We are delighted to bring you the programme for the 12th annual Trustee Conference, now in a new venue, the lovely BMA House in London Euston. As always, we bring you a mix of technical and regulatory updates alongside examples of great practice in governance and leadership, lively panel debates and inspirational case studies. This year, we open the conference with an honest and reflective keynote from RNIB chair Eleanor Southwood, and close with an exploration of what different charities are doing to meet their broader responsibilities to society, as denoted by the Charity Commission’s new strategic vision for the sector, and by the Charity Governance Code.
Once again there will be plenty of opportunities throughout the day to connect with your fellow delegates, share your issues and your knowledge, and get professional advice from sector experts. Trustee Exchange 2019 will arm you with plenty of practical solutions and ideas that you can take back to your charity to help it tackle the challenges and take advantage of the opportunities of the future. Always a sell-out event, we encourage you to book your place as soon as possible to avoid disappointment, and we look forward to seeing you on the day.
11 April 2019
9.00AM - 9.20AMRegistration, coffee & networkingRegistration, coffee & networking
9.20AM - 9.30AMChair's welcomeTania Mason, editor,Governance & Leadership
9.30AM - 10.00AMOpening keynote: Governing through challenging times - a chair's perspectiveShortly after Eleanor Southwood became chair of RNIB, the charity was to face serious concerns around safeguarding which led to the
departure of its chief executive and a statutory inquiry by the Charity Commission. The charity has also undergone major restructuring to
address a £12m deficit resulting in job losses. Yet she is determined that the organisation will emerge from these challenges stronger than ever,
with a sharper focus on its beneficiaries, having refreshed its strategy and launched a new brand. In this thoughtful and honest speech, Eleanor
will reflect on the challenge of making the transition from the long-established and high-profile “old guard”, outline the charity's new, more
collaborative strategic approach, and extol the importance of leaders setting the right tone from the start.
Eleanor Southwood, chair, Royal National Institute of Blind People (RNIB)
10.00AM - 10.50AM1A. The board's role in embedding a counter-fraud cultureFraud costs the charity sector up to £2.3bn a year, and is only going to get worse. From theft of donations involving staff or volunteers, to cyber-crimes such as phishing scams or ransomware, all charities are vulnerable to fraud, and the damage done to finances and reputation can be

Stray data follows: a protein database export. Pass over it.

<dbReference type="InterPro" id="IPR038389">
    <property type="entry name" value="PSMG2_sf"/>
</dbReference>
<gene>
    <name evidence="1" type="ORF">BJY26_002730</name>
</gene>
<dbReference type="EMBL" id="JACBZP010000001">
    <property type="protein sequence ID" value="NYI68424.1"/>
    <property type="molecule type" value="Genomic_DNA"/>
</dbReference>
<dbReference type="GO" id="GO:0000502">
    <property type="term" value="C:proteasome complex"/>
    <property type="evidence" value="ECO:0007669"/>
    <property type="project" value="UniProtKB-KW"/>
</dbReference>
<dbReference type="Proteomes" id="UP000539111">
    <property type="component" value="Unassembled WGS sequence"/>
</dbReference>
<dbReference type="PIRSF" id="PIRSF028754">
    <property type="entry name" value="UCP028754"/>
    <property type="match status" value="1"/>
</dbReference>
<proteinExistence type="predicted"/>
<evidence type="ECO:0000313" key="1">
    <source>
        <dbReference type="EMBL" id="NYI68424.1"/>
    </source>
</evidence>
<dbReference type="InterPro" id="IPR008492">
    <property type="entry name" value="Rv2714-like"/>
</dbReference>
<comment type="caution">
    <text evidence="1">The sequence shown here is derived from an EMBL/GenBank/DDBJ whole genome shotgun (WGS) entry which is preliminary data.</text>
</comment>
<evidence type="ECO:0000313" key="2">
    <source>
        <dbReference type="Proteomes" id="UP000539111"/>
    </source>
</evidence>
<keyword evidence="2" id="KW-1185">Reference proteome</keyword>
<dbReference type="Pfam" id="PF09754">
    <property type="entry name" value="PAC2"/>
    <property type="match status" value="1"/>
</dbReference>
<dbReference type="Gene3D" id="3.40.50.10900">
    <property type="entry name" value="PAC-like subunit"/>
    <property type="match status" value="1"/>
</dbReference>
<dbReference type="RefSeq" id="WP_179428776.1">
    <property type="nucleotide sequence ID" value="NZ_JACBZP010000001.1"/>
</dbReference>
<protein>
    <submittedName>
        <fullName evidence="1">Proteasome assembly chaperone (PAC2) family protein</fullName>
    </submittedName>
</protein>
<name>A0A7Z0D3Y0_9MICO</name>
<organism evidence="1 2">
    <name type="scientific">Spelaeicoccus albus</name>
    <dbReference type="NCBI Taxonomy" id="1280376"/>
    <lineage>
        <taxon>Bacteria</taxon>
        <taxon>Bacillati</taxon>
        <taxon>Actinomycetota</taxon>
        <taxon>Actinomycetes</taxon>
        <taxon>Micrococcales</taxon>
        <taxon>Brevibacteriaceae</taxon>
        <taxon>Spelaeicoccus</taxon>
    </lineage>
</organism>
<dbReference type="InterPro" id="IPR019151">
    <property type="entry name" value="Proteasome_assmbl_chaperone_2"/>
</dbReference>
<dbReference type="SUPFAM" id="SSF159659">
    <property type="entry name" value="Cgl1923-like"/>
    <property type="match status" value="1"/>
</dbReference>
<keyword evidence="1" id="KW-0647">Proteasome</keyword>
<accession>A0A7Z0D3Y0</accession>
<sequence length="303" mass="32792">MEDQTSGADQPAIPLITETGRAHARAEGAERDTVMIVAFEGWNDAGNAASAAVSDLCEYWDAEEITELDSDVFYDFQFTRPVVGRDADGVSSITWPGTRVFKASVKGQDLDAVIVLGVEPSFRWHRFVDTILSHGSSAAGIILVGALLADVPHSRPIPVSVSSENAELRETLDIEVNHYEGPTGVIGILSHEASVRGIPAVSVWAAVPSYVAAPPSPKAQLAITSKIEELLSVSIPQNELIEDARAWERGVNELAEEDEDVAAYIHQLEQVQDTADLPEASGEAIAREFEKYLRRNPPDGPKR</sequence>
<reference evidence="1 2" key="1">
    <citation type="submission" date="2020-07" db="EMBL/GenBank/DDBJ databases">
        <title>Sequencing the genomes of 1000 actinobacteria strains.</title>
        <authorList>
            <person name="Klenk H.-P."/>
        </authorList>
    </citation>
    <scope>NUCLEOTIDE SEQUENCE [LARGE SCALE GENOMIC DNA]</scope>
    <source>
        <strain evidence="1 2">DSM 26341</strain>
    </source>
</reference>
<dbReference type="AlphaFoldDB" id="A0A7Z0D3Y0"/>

fatal. Macmillan Cancer Support's board recognised this growing threat three years ago and appointed Bob Browell as counterfraud manager to tackle the problem. Since then, Browell has led the way in recovering over £300,000 for the charity, by rolling out measures that have made the whole
organisation, from the trustees down, much more alive to the risks and what each person can do to aid fraud prevention.
Bob Browell, counter-fraud manager, Macmillan Cancer Support
10.00AM - 10.50AM1B. Is your fundraising up to scratch?
The relaunched Code of Fundraising Practice is about to be published, and the Fundraising Regulator is set to announce changes to its levy for September 2019 onwards. Join this session to hear the Regulator's chief executive explain the reasons behind these key changes, and to learn how boards should use the Code to help them meet their regulatory requirement of delivering strategic oversight of their charity's fundraising activities.
Gerald Oppenheim, chief executive, the Fundraising Regulator
10.00AM - 10.50AM1C. Making the impossible, possible: A case study of sheer bloody-mindednessAlthough modelling of future demand forthe 17-bed Thames Hospice showed that 34 beds would be needed by 2035, its existing site was already beyond capacity and historic covenants meant it couldn’t move anywhere else. But thanks to the vision and determination of its chair and chief executive, it is now building a brand new, state-of-the-art lakeside hospice, futureproofing the charity’s services for decades to come. Join this session to hear Martin Jervis’s inspirational story of shaving mirrors, 'chance' encounters, and refusing to take no for an answer.
Martin Jervis, former chair, Thames Hospice
10.50AM - 11.15AMNetworking and refreshment breakNetworking and refreshment break